5. 5.
    Directive 2004/24/EC of the European Parliament and of the Council of 31 March 2004 amending as regards traditional herbal medicinal products, Directive 2001/83/EC on the Community code relating to medicinal products for human use. Official J Eur Union. 2004;47(L 136):85–90Google Scholar
  6. 6.
    De Smet PAGM. Health risks of herbal remedies: an update. Clin Pharmacol Ther 2004;76(1):1–17CrossRefGoogle Scholar
  7. 7.
    Hanssen B, Grimsgaard S, Launsø L, Fønnebø V, Falkenberg T, Rasmussen NK. Use of complementary and alternative medicine in the Scandinavian countries. Scand J Prim Health Care 2005;23(1):57–62PubMedCrossRefGoogle Scholar
  8. 8.
    Euro foreign exchange reference rates. The European Central Bank [homepage on the Internet] 2005 [cited 15.03.05]; Available from:
  9. 9.
    Guidelines for ATC classification and DDD assignment. 6 ed. Oslo: WHO Collaborating Centre for Drug Statistics Methodology; 2003.ISBN 82–8082025–6Google Scholar
  10. 10.
    Directive 2001/83/EC of the European Parliament and of the Council of 6 November 2001 on the Commumity code relating to medicinal products for human use. Official J Eur Union. 2001;44(L 311):67–127Google Scholar
  11. 11.
    Fines J. Reading historical documents: a manual for students. Oxford: Basil Blackwell Limited; 1988. ISBN 0-631-90167-1Google Scholar
  12. 12.
    Färnlöf Å, Mattsson KR. Marknadsfakta–om hälsokost, naturläkemedel, vitaminer, mineraler och naturkosmetik [Marketing figures–health food, authorized natural remedies, vitamins, minerals and natural cosmetics] The Health Food Council [homepage on the Internet] 2005 [cited 20.05.05]; Available from:
  13. 13.
    European Commission–Enterprise Directorate-General–Pharmaceuticals Unit. The Rules Governing Medicinal Products in the European Union Volum 2-Pharmaceutical Legislation: Notice to Applicants. Eudralex [homepage on the Internet] 2005 [cited 15.06.05]; Available from:
  14. 14.
    Forskrift om legemidler [Regulation regarding medicines] FOR 1999–12–22 Nr 1559Google Scholar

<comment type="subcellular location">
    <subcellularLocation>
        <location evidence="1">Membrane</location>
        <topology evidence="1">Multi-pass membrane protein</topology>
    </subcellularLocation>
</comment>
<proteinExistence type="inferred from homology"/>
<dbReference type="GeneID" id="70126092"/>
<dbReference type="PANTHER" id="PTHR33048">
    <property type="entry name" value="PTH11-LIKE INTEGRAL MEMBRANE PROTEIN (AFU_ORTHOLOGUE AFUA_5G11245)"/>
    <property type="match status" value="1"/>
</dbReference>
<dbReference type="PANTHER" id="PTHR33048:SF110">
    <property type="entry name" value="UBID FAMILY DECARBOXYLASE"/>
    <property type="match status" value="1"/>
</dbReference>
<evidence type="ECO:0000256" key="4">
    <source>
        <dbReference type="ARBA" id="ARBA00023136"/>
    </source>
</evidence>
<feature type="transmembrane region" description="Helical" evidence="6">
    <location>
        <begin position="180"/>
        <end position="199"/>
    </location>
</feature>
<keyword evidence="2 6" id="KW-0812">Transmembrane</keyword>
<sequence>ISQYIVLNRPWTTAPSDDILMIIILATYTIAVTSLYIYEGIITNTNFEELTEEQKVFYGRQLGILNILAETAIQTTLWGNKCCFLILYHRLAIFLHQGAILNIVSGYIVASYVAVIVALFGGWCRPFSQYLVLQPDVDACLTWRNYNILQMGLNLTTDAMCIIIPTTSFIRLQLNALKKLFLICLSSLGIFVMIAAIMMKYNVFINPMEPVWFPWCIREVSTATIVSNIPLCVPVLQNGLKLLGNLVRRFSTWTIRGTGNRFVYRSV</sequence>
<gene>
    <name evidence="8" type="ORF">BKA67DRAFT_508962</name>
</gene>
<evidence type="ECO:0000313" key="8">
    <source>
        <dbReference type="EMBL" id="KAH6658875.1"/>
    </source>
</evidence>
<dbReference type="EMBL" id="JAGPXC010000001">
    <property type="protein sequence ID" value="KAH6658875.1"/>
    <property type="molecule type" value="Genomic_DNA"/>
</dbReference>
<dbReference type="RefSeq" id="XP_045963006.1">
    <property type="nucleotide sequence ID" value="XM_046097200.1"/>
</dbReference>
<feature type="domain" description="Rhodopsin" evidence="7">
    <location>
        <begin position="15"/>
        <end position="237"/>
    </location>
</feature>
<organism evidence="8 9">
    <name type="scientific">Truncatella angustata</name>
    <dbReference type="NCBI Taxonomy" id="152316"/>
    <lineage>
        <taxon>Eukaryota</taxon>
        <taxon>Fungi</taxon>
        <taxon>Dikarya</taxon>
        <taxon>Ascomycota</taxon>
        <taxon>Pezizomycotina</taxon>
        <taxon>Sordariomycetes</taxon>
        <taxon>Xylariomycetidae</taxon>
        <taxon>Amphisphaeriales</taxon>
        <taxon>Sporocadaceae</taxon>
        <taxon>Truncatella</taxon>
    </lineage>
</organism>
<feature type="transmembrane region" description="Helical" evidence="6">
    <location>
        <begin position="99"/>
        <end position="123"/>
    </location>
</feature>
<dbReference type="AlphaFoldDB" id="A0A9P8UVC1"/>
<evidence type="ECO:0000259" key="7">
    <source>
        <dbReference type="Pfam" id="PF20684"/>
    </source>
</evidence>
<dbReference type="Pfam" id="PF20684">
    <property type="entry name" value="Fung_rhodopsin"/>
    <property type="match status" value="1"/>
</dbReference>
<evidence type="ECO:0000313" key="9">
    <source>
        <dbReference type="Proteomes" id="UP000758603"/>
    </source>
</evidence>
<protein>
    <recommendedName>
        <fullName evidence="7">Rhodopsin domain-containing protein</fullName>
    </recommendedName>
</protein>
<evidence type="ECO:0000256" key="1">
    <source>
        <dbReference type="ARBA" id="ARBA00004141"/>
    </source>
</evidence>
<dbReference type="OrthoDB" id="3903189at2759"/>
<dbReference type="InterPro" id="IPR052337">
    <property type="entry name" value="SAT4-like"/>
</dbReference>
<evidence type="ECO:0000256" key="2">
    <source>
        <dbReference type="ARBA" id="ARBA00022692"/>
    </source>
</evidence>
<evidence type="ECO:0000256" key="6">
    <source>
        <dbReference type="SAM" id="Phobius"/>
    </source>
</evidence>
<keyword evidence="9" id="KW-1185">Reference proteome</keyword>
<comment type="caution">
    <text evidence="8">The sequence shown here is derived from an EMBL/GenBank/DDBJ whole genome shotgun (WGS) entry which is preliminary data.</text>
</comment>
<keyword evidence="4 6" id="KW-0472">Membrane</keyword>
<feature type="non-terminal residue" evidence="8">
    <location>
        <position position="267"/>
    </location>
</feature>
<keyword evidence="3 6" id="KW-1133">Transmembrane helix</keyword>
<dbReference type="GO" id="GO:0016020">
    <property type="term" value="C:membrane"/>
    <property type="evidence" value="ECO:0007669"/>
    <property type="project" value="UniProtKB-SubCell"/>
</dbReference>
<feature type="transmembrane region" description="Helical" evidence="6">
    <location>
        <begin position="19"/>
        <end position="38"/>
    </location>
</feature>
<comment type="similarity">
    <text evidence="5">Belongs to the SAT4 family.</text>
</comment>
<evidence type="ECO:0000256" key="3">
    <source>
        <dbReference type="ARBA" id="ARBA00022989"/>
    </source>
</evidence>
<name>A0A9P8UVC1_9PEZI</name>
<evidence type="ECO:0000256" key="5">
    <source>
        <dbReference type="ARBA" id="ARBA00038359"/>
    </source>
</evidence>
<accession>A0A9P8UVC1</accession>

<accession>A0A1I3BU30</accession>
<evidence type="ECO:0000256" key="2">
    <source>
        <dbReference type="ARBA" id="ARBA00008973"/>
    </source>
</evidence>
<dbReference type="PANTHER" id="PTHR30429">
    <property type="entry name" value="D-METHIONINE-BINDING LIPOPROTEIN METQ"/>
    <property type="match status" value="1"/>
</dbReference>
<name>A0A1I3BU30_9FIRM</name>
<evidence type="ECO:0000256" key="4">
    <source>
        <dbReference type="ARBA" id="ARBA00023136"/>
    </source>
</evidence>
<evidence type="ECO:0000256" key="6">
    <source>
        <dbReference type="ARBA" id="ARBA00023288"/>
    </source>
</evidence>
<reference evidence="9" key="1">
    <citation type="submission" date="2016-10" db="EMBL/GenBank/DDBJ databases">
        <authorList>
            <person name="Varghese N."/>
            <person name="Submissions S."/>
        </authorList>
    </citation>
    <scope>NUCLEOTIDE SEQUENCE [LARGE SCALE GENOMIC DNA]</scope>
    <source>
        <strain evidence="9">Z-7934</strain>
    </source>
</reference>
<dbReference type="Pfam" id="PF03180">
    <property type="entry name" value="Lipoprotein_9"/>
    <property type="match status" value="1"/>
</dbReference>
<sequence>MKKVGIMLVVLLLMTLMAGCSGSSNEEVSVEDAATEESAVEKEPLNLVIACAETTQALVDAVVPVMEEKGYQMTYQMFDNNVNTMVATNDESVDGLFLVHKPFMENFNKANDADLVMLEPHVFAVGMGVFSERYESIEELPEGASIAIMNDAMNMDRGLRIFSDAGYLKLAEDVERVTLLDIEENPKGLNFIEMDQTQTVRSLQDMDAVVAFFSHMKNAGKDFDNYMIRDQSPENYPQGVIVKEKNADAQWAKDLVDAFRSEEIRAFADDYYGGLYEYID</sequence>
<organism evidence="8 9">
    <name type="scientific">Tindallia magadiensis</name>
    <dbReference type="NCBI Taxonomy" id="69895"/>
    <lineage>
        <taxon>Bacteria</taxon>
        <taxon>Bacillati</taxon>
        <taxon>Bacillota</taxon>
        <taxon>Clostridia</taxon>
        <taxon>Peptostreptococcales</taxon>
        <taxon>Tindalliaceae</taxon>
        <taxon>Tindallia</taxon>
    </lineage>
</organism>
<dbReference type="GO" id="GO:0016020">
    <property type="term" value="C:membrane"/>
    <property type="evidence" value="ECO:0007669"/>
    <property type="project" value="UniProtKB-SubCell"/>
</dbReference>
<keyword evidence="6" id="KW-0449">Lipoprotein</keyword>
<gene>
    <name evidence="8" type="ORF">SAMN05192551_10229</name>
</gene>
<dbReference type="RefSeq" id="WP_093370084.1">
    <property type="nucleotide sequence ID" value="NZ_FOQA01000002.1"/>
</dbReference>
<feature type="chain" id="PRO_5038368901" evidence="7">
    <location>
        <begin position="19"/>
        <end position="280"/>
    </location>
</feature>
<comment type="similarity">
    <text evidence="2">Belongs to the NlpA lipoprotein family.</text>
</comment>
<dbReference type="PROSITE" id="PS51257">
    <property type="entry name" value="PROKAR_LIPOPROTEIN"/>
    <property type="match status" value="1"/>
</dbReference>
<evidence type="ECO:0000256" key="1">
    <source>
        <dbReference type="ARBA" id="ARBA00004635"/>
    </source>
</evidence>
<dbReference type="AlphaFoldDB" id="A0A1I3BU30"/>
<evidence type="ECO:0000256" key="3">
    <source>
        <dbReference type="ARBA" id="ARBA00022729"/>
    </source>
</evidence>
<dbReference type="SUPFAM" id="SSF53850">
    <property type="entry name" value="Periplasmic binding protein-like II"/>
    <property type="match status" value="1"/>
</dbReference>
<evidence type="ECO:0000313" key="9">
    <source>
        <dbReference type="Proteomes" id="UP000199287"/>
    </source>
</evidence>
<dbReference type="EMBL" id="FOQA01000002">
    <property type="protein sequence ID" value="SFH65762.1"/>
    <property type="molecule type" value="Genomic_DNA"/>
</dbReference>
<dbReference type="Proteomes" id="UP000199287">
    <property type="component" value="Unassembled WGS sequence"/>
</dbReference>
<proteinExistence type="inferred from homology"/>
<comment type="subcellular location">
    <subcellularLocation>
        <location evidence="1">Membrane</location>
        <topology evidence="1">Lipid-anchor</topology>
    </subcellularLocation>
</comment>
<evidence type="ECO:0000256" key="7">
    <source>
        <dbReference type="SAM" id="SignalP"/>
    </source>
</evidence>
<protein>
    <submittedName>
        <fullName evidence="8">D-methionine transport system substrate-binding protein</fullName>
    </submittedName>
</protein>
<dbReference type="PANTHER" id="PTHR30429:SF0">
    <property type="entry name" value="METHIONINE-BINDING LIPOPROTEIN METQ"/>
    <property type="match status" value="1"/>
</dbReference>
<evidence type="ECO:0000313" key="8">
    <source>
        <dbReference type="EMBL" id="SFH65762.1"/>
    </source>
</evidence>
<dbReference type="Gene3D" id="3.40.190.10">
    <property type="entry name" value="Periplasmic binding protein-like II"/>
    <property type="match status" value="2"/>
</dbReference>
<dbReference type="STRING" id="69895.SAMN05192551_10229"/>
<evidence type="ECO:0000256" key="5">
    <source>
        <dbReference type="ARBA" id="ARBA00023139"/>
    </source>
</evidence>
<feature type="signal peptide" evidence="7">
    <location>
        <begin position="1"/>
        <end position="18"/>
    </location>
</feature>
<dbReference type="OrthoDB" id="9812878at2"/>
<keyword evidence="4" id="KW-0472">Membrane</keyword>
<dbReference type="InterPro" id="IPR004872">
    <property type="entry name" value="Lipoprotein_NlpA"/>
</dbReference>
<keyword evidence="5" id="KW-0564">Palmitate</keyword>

15. 15.
    Syse-utvalget [Report from the syse-committee]. Oslo: Ministry of Health and Care Services; 2003Google Scholar
  16. 16.
    Wesenberg GR. Generell dispensasjon fra Legemiddellovens § 20 [General dispensation from The Act relating to medicines, article 20]. Norwegian Medicines Agency: Circular letter No 10. 2001Google Scholar
  17. 17.
    Madsen KH. Stigende problemer med markedsføringen af sundhedsprodukter [Increasing problems with the marketing of health food products] Danish Medicines Agency [press release] 9 May. 2005Google Scholar
  18. 18.
    Dragland S. Rosenrot,-botanikk, innholdsstoff, dyrkning og bruk, en litteraturoversikt. [Arctic root,-botany, contents, cultivation and use, a literature review] vol 09. Planteforsk Grønn forskning. 2001;09 p 29Google Scholar
  19. 19.
    Nilsen MG. Kunnskap og rådgivning om urtemedisin til gravide og ammende blant farmasøyter, leger og helsekostpersonale. [Knowledge and counselling regarding herbal medicine to pregnant and breastfeeding women, among pharmacists, physicians and health shop personnel] [Master’s thesis]. Oslo: University of Oslo; 2003Google Scholar

Copyright information

© Springer Science+Business Media B.V. 2007

Authors and Affiliations

  • Marit Waaseth
    • 1
    Email author
  • Anne Elise Eggen
    • 1
  • Sameline Grimsgaard
    • 2
  1. 1.Institute of Community MedicineUniversity of TromsøTromsøNorway
  2. 2.Clinical Research CenterUniversity Hospital of North NorwayTromsøNorway

Personalised recommendations